This week I had a great 90 minute conversation with two researchers from a professional association (their association wishes to remain anonymous). They opened the call with a simple, but critical question, “If a CEO wants to get ahead of the virtual work curve, what should he or she be thinking about?” My reply focused on three questions the CEO should consider:

1. Will offshoring/outsourcing be playing a role?
2. Is the organization designed to be effective at virtual work?
3. Are the managers and employees skilled in the practices and tools for supporting virtual work?

I pose the first question as it is often the reason senior management is considering large-scale virtual work. However, as multiple authors have demonstrated, these are complex issues. Aron and Singh provide clear and powerful arguments regarding the importance of being able to measure what you outsource. Chesbrough & Teece provide an additional framework, which Chesbrough has extended into the arena of “open innovation.” Barthelemy provided an early set of considerations related to the “hidden costs of outsourcing.” These authors and many others argue against chasing wage rates and provide cogent methods for making an outsourcing or offshoring decision.

The second question speaks to a point I make in the first session of each of my classes – You can’t change just one thing (and the corollary, you can’t change everything at once). Organizational design is similar to the Skwish baby toy depicted here – if you pull on one node, but do not allow the others to shift, something is going to break. If the organization has been designed for more traditional forms of work (standard hours, face-to-face interaction), it may not be effective in more virtual modes. Multiple examples come to mind of employees being placed on globally dispersed virtual teams, but with their supervisor being chosen from their physical location – and solely because of their physical location. Not all of these local managers have the information necessary to be effective at evaluation and mentoring of employees focused on work unrelated to their own. Better is to consider how the organizational structure, practices, and tools may need to adjust in concert with a shift to more virtual work. Cisco appears to understand this issue with their much publicized creation of the role of Chief Globalization Officer, and the location of this job in Bangalore, India . Wim Elfrink (CGO) says “We are at the edge of a market transition and globalization is in effect about our ability to connect the dots, uniting the right people at the right moment at the right place at the right time.” India is a playing an important role in the global economy and they are structuring to take advantage of that dynamic. It doesn’t take global Fortune 100-scale issues to put such redesign on the table. Even limited efforts at virtual work may fail if the leadership is not prepared for broader organizational change.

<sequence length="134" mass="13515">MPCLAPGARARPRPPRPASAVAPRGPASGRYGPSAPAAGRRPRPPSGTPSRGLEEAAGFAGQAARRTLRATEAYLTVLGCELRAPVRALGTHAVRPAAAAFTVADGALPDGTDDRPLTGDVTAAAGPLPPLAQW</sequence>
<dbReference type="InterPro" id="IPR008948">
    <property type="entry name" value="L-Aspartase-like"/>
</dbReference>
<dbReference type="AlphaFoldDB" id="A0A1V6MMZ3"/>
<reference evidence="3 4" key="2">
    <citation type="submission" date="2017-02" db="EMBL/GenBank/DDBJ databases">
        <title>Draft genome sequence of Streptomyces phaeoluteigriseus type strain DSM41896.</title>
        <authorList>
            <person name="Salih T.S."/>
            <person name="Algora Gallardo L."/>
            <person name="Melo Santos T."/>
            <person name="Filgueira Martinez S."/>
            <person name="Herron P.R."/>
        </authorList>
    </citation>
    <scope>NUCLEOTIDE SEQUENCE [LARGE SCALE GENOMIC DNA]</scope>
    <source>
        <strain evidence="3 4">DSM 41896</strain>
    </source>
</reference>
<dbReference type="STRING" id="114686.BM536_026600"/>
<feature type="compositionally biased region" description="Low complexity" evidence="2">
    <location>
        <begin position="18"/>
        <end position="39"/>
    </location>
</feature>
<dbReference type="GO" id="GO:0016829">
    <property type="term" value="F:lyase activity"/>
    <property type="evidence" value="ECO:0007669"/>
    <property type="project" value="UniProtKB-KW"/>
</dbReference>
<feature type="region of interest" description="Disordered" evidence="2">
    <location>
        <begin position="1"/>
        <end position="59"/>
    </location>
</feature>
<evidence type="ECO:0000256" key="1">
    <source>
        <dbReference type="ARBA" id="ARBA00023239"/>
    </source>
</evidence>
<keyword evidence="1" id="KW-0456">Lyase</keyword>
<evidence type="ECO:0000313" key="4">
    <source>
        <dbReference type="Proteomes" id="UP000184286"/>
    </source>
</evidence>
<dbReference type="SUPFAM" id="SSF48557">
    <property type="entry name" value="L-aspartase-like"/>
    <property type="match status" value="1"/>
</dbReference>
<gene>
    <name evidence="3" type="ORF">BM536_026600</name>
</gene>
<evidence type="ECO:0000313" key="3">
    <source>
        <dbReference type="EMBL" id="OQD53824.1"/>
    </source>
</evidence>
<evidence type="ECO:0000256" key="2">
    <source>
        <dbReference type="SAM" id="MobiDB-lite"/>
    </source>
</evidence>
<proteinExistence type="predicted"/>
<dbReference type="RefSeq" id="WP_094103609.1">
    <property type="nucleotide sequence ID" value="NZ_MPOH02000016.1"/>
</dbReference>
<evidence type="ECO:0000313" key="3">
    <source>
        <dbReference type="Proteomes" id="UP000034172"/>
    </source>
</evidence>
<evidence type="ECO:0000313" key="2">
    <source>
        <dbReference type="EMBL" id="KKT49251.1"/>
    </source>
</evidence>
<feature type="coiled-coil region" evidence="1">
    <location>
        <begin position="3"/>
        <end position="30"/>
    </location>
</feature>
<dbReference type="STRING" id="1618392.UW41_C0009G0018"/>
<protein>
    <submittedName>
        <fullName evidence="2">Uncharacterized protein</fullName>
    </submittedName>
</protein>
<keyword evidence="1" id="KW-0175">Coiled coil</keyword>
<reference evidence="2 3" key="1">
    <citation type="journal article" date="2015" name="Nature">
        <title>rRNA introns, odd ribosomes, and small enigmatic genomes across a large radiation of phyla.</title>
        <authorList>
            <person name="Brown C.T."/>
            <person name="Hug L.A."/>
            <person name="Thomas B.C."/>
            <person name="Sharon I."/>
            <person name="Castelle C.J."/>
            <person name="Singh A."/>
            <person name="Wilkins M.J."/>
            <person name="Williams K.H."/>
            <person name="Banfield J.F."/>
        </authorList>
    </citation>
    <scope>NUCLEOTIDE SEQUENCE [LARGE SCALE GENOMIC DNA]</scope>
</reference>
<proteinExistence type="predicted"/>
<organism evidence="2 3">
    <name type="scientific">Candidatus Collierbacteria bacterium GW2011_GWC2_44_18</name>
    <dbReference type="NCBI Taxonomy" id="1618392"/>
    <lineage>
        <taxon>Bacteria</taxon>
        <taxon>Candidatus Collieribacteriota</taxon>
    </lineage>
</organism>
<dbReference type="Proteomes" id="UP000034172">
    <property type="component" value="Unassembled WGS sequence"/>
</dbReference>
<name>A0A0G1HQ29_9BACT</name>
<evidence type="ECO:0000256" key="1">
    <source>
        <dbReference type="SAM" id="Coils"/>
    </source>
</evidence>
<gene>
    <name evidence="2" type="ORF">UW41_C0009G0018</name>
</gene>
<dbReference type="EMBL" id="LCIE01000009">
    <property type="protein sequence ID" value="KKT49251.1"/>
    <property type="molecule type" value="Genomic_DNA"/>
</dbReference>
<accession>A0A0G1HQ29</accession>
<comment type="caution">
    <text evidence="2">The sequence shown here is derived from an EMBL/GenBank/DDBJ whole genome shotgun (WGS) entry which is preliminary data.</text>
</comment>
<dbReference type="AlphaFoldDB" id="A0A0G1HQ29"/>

The third question is a more micro form of the second, is the organization’s leadership ready to assess whether adjustments are needed in selection, training, and infrastructure to support this change in work design? The process of virtual work is more complex than more traditional forms, though this complexity may offer advantages in terms of access to human and other resources. However, study after study shows that the value cannot be gained without explicit attention to the process and tools needed to support virtual work. This is the genesis of my colleagues’ and my interest in more proactive approaches.

I expect that the aforementioned professional association members are already on their way to taking a proactive approach given their interest in “getting ahead of the curve.” I hope that these three questions provide them head-start around strategic, organizational design, and managerial issues. Please feel free to comment on the proactive measures your organizations have taken as they address more virtual forms of work. If the approach instead was more evolutionary, were there triggering events that helped or hindered the process?